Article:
3D Mapping with Google Smartphones

Rebecca Maxwell


The human brain is a remarkable instrument when it comes to navigation and creating mental maps. A person is able find his or her way through an unfamiliar place while simultaneously producing and storing visual maps of that area in the mind for later use. Of course, some individuals are better at this than others, and paper and electronic maps are helpful navigation tools as well. Up until now, though, technology has not been able to match this innate mapmaking capacity of mankind.

All of that could change with Project Tango from Google. Project Tango is a new initiative from the technology giant that could revolutionize how the world is mapped and navigated. Google announced in February of 2014 that the company has built a prototype Android smartphone that acquires the dimensions of a place just by being moved around it. Someone with one of these smartphones in his or her hand, for instance, could progress around a room, like a kitchen or bedroom. The phone picks up the dimensions of the room as it is moved around, creating a 3D map of it using the data it obtained.

The fundamental goal of Project Tango, according to Google, is to create detailed indoor maps. The 5-inch smartphone is equipped with a regular 4-megapixal camera but also includes a motion sensing camera as well as a depth sensor, all built into the back of the phone. These special sensors pick up what is in front of them using depth perception and spatial awareness, making over a quarter million measurements every second. The phone also incorporates a low-power computer-vision processor that actually creates the 3D maps. This technology is not all that different from how NASA’s rovers explore the surface of Mars. Only this type of technology can now fit in the palm of your hand.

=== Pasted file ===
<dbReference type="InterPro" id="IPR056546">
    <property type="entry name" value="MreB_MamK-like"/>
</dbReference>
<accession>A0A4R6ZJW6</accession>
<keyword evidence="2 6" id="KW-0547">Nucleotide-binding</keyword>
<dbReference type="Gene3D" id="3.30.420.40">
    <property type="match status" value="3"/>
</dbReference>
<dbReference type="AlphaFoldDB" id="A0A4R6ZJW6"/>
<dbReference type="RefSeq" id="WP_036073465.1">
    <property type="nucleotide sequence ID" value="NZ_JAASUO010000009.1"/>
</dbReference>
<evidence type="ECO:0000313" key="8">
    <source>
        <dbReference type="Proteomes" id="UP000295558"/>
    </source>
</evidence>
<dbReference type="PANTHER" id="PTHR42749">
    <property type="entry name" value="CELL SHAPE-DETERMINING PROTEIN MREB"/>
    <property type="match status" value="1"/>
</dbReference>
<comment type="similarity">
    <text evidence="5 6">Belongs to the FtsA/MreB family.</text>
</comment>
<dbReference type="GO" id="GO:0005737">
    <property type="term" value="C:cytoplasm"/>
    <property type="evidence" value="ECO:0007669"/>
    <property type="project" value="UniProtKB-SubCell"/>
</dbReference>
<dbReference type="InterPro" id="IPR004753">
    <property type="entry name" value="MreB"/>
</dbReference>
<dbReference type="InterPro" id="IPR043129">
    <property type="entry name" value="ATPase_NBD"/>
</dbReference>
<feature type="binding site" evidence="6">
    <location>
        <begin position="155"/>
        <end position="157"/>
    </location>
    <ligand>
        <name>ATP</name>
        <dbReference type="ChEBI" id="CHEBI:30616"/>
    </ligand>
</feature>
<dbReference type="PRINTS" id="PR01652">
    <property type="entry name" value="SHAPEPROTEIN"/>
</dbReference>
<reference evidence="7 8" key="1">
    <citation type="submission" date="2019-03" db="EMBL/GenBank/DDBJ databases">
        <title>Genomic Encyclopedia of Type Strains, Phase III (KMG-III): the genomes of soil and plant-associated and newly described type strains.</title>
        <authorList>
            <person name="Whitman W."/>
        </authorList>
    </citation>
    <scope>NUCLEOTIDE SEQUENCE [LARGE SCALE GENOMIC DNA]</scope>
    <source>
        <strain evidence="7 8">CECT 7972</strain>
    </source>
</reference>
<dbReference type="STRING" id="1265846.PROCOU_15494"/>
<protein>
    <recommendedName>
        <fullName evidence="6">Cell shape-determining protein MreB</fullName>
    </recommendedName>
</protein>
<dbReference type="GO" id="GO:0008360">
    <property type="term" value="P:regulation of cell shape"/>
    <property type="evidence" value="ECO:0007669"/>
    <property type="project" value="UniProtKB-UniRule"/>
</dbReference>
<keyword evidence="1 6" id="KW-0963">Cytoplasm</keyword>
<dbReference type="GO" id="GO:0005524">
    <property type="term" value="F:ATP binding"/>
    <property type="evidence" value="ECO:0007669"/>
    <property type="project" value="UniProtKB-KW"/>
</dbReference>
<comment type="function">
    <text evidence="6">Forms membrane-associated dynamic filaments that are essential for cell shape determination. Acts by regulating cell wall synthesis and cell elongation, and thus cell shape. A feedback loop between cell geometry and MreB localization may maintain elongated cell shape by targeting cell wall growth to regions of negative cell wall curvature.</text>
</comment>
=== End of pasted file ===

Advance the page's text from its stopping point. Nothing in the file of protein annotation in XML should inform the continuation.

There seems to be a wide range of possibilities as to what this technology could do. By creating extremely detailed maps of the world, and indoor spaces in particular, this smartphone could ultimately give precise directions to any given point. There could be incredible ways to use this technology in order to help the visually impaired navigate places they have never been before. This technology could have other implications as well such as ability to allow users to play hide-and-seek in your house with a virtual character. It could also allow a person to walk into a store and know exactly where the item is that he or she is looking for.

Project Tango from Google
Project Tango from Google

Project Tango, with its advanced mapmaking technology, is still in its infancy. So far, Google has only released 200 prototype devices to developers with the hopes of seeing what it is capable of. They have high expectations, however. Google has stated that this smartphone could capture a wealth of data never before accessible to app designers and be used for room and building planning among many other functions. It is yet to be seen whether Project Tango will dramatically alter the world of navigation, but the leader of Project Tango, Johnny Lee, says that the goal of this venture is to bring a human-like sense of understanding of space and motion to mobile devices.

Visit: Project Tango

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About the author
Rebecca Maxwell
Rebecca Maxwell is a freelance writer who loves to write about a variety of subjects. She holds a B.A. in History from Boise State University. Rebecca has also been a contributing writer on GISLounge.com

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